When I look back at this past three years in our life–the tough deployment, the rapid-fire move across the country, and then losing Noah–I can see how one might struggle to find happiness every day. I’d like to think that we Graingers can handle just about anything. But I admit that being happy is hard, flipping work for me lately.
Right now, we are in the midst of a journey. We are building a non-profit from scratch that I know with ever fiber of my being will change people’s lives and I’m so excited! I know it’s what I’ve been called to do and my husband, Gav and my tribe are behind me 100 percent. I believe in the mission. With the help of my tribe, we have refined our focus. We are confident we can deliver. But some days the fear of failure keeps me down. What if we build it and no one comes? What if our strategy is flawed? What if we aren’t cut out for this? The prospect of believing in something with your whole heart knowing it could fail is terrifying.
We are also preparing to say goodbye to this duty station and we could not be happier about moving closer to our “people.” But at the same time, we are facing a very difficult goodbye in this place where we were a family of four. I have the added challenge of saying goodbye to these mountains and hills that are part of me. I know it’s just geography, but they are in my DNA and I’m sad to leave.
For the first time, we will rejoin our military community as a family of three. I can’t predict what it will be like to be around people who have not been a part of the daily grind of our learning to live again. I’ve changed a lot in the last two years. I’m sure others have, too. I’m hopeful it will be amazing. But fear keeps me from fully believing things will work out. Will I be able to relate and reconnect? Will I be able to adapt after essentially spending time in a very insulated bubble with my tribe? What does the new me look like in our military community? How will what’s happened change how I interact with people who knew us “then?” The idea of sorting that out makes me sick to my stomach.
And then there’s the life in general. Life is so. stinking. good right now. In general, I am profoundly happy. For the first time ever, I have an ideal work/life balance. I am back home where I want to be. I am working part-time and going to school. I have no work drama. I have time to put energy and passion into The Beat Goes On Project. I have time to write. Dan is ridiculously supportive and my being home brings a certain amount of peace to our family dynamic–trust me. The three of us each have wonderful friends and are excited about our future.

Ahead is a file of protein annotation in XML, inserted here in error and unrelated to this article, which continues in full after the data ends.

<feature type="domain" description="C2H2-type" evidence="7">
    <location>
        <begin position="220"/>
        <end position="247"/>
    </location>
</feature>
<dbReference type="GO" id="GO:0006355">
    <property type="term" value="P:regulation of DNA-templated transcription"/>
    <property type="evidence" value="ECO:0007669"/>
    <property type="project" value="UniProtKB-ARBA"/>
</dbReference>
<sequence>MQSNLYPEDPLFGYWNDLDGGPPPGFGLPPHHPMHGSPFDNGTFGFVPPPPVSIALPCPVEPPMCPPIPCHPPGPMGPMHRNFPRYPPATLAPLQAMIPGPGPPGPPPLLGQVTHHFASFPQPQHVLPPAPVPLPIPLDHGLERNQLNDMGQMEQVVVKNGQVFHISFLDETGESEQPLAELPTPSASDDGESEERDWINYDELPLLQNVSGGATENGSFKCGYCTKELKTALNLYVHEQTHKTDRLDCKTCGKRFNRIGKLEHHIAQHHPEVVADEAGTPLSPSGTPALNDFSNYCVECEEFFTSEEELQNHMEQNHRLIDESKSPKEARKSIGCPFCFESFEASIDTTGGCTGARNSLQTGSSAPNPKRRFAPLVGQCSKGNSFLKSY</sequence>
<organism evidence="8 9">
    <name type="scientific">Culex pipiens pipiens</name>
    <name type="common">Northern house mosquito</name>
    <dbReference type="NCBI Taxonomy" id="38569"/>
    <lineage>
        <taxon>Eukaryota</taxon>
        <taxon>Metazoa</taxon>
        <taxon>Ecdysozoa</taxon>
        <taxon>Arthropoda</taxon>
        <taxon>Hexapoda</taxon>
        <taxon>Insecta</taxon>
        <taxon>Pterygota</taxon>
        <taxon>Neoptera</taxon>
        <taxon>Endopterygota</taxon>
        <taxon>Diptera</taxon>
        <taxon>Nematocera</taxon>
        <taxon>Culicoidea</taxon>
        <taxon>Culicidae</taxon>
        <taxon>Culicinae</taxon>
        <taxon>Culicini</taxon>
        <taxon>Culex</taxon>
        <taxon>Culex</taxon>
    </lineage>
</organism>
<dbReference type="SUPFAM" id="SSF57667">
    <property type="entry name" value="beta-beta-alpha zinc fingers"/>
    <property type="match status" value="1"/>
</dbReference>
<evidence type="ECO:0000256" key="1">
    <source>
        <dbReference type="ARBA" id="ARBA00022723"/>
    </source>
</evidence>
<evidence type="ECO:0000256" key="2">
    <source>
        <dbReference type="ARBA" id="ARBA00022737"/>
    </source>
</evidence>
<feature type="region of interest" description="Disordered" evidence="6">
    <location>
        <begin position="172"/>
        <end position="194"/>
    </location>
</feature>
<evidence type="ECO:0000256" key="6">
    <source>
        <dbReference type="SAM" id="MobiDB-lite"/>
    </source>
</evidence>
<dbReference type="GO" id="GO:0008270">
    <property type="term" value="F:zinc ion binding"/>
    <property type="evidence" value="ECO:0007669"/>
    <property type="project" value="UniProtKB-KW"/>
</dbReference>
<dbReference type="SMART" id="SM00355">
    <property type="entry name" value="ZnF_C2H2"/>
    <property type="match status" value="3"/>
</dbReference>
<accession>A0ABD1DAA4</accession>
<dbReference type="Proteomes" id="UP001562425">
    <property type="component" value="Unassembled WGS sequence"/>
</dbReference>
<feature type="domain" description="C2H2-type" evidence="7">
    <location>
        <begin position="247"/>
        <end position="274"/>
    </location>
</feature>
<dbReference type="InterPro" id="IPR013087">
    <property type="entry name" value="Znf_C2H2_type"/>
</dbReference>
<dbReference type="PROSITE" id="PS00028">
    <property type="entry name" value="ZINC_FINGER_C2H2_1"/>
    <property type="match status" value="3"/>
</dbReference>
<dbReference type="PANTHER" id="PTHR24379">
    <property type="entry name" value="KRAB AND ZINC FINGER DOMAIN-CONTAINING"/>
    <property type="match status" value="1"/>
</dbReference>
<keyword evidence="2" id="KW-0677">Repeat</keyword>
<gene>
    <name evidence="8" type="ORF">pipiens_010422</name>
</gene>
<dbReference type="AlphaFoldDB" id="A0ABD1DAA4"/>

Yet, fear keeps me trapped by the idea that it can come crashing down. The last time we were this excited about our future our son died and in an instant, our entire world was shattered. I live with constant worry every time Dan travels for work or when Gavin drives more than 10 feet from our house. The idea of one of them not coming home…let’s just say it’s been my experience that when life feels like too good to be true, it’s a matter of time before something horrible happens.
I have to remember what I believe. I believe that out of tragedy comes great purpose. I believe that it’s okay to change and do things differently. I believe that’s it’s okay to be happy, even when you’re also sad or scared. I believe that if something is worth doing, it’s worth doing well.
What happened to Noah has taught me that trying to control everything I’m afraid of is pointless. If something bad is going to happen, it will happen whether I want it to or not and I could very easily have my heart broken all over again. This nonprofit could fail for reasons I can’t predict. Our move to Virginia and our leaving here could be a disaster. Dan, Gavin, or anyone else I care about can be hurt or worse. I don’t kid myself into believing that because we’ve had the proverbial “worst” thing happen that we will never face another challenge. I’m a realist. Shit happens. Life. happens. It’s not for me to decide the next big, bad tragedy. But it is for me to decide how I live, now. The other day, a good friend reminded me:
Happiness is a choice.
I have a choice to be happy or let fear be my keeper. I can choose to live my best life full of purpose, love, and happiness or I can pack it in and go back to going through the motions. I choose happiness. I choose LIFE and whatever that looks like. Fear is not my keeper. Fear is normal. Fear makes me human. Fear reminds me that living my best life does not mean living an easy life. I will not give in to my fear. I will not be afraid to walk the path that is harder. I will not be afraid of my purpose. I will not be let fear keep me from being happy. I will not be afraid of change. I will not be afraid to return to the fold of our community. I will not be afraid to fail.
Noah, I thought about you today–about your fearlessness. As you got older, you stopped being afraid of being you. You were fearlessly happy. You knew what you wanted. You chased it. You lived it. You put your heart and soul into what made you happy. I promise you that I will do the same. I promise you that I choose happy. I miss you, baby. Until next time. ~Ma